Things in Asia work very differently. If one wants to succeed in those countries, one must adjust to the local customs and culture. It is very important to have someone who has local connections and respect; someone who knows the mentality and local language and who speaks fluent English. In my experience, experts in India, for example, often speak very good English but that is not always the case in China.
We are a medical journal and for us the Asian market is really evolving; China and Japan are two of the biggest funders of basic science research and are responsible for a substantial number of clinical trials. Sometimes these are run by local companies, but Asia is also really attractive for Western pharmaceutical companies who carry out trials in both Caucasians and Asians. Differences in genetic make-up can influence the side effects and efficacy of the drugs being tested. Asia also offers a population of ‘therapeutically naive’ patients who have not taken drugs before. Add to that the large population base and the low costs and one can see why it is so popular.
It is also important to note that some diseases are simply more prevalent in Asia, for example gastric cancer in China, so naturally a lot of related studies are conducted in China or use Chinese subjects.
One of Helena’s roles is to look into how we can ensure this research is done ethically. She has been visiting institutions and medical centers to educate authors and principal investigators on how to properly carry out and report their research. The other main goal is to attract high-quality clinical research content from China for the journal.
Interestingly, she picks up on things we aren’t aware of here, for example, how the media in China reports items in The Lancet. That helps us understand what aspects of our content other world regions find important.
We also produce special issues of The Lancet focused on China because their health reforms are educational and of interest to our global audience. Those issues give us the opportunity to highlight advances made in the right direction and to emphasize areas that currently need to be addressed in China. They can also help to focus the existing diverse health priorities and improve funding.
Authorship is often an issue with regard to submissions from Asia. The same goes for copyright regulations. They are still discovering the ways these things are done properly and ethically. The pressure to publish there is much higher; guest authorship is very strong and the top people, who have a lot of influence, want their names on high-impact papers. That means young researchers can feel compelled to include authors who actually had very little to do with the reported research. There is also the perception that an important name on a paper makes it more likely to get respect and be published.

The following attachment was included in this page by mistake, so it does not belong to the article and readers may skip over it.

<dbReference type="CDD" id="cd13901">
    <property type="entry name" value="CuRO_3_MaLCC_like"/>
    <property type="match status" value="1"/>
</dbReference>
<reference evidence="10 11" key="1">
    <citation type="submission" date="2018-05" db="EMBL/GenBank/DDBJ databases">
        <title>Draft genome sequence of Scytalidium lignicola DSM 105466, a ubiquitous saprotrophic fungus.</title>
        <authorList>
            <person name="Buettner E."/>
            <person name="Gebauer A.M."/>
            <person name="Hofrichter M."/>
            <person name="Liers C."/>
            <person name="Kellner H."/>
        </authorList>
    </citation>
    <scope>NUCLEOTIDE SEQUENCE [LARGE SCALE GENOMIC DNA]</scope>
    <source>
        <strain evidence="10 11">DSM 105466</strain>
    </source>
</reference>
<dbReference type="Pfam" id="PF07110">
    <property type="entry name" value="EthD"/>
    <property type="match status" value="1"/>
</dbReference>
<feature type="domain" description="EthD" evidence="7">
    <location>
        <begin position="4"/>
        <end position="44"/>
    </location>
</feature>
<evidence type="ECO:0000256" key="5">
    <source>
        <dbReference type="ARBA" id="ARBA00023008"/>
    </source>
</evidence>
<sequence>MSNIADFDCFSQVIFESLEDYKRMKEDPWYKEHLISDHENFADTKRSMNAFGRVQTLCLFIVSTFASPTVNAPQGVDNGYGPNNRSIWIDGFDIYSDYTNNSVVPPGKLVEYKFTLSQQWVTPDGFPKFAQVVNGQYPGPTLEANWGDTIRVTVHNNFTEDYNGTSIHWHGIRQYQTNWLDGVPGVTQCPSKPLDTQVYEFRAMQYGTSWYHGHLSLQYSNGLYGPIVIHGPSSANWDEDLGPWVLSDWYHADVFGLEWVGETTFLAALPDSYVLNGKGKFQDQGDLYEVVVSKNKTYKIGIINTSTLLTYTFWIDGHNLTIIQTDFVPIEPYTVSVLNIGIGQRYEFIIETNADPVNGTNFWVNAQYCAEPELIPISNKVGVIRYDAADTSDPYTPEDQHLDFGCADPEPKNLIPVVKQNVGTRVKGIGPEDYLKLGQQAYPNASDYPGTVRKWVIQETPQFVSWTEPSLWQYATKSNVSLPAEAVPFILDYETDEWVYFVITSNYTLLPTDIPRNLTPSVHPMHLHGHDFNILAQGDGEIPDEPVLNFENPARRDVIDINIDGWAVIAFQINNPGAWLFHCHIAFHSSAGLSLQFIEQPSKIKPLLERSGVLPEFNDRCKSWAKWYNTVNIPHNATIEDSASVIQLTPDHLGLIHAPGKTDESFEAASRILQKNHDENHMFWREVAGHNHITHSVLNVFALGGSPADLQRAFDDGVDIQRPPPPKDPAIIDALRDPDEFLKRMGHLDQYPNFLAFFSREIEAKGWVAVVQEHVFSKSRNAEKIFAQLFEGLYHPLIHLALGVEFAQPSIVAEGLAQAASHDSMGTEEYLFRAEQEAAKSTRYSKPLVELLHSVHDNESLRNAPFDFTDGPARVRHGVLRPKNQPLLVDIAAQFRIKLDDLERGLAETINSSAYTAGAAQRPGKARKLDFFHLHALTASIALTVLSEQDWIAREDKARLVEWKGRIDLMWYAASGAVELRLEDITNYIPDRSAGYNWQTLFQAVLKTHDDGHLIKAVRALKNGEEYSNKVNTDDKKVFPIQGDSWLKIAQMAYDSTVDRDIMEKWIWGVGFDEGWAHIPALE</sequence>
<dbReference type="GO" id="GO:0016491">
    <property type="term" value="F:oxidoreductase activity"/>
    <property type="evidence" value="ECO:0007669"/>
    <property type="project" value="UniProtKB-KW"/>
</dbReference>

Finding the right qualities
Journals wanting to attract Asia-based editors on to their boards should bear a few key things in mind. Working in a side editorial office has its challenges and advantages - that’s something both Helena and I have experienced – and I like to say we are often the ‘face, eye, and ear’ of the journal in our respective regions.
Editors working alone must have an independent mind, be flexible, and be happy to interact on your journal’s behalf. It’s not only about the editorial side, we also have a role raising awareness and promoting the journal. It is also important that we communicate and interact frequently with the journal’s main editorial team.
Journal boards should find someone who is outgoing and approachable because this is very much a networking and out-of-office role. The job is to interact, react and field what is important in the local region and convey this to the main editorial office.
The addition of Helena to our editorial team has enormously benefited The Lancet. She is doing a truly wonderful job. We are all so very fond and proud to work with her and have learned so much from her.
Helena Hui Wang
ASIA EDITOR, THE LANCET
Helena took on her current role in 2010 and focuses on reviewing manuscripts, writing editorials, and developing The Lancet’s presence in Asia through outreach, conferences, and themed issues. She is also The Lancet’s first point of contact for authors in Asia. She is the only China-based editor for the journal. She holds a Master’s degree in Pathology and Pathophysiology and a Bachelor degree in Clinical Medicine from Tongji Medical College of Huazhong University of Science and Technology in China. Before taking on her current role, she looked after The Lancet’s Chinese edition and was involved in various journal publication projects in Elsevier’s China office. Prior to that, she worked as a peer review editor for a local general medical journal.
NORTH AMERICAN SENIOR EDITOR, THE LANCET
Maja Zecevic, PhD, MPH, is the only US-based editor for the journal. She commissions clinical and public health pieces; represents the journal at major conferences and invitation-only meetings; discusses research with leading academic, government and for-profit clinical and global health leaders; is an invited lecturer and conference moderator; and writes editorials for The Lancet. Originally from Serbia, after living in Latin America for several years Maja moved to the United States to pursue her drive and passion for biomedical and public health research. She received her PhD in Cell Biology from the University of Virginia and a subsequent Master’s degree in Public Health from Johns Hopkins University. Before joining The Lancet, she was a Cancer Prevention Fellow at the National Cancer Institute and at MD Anderson Cancer Center.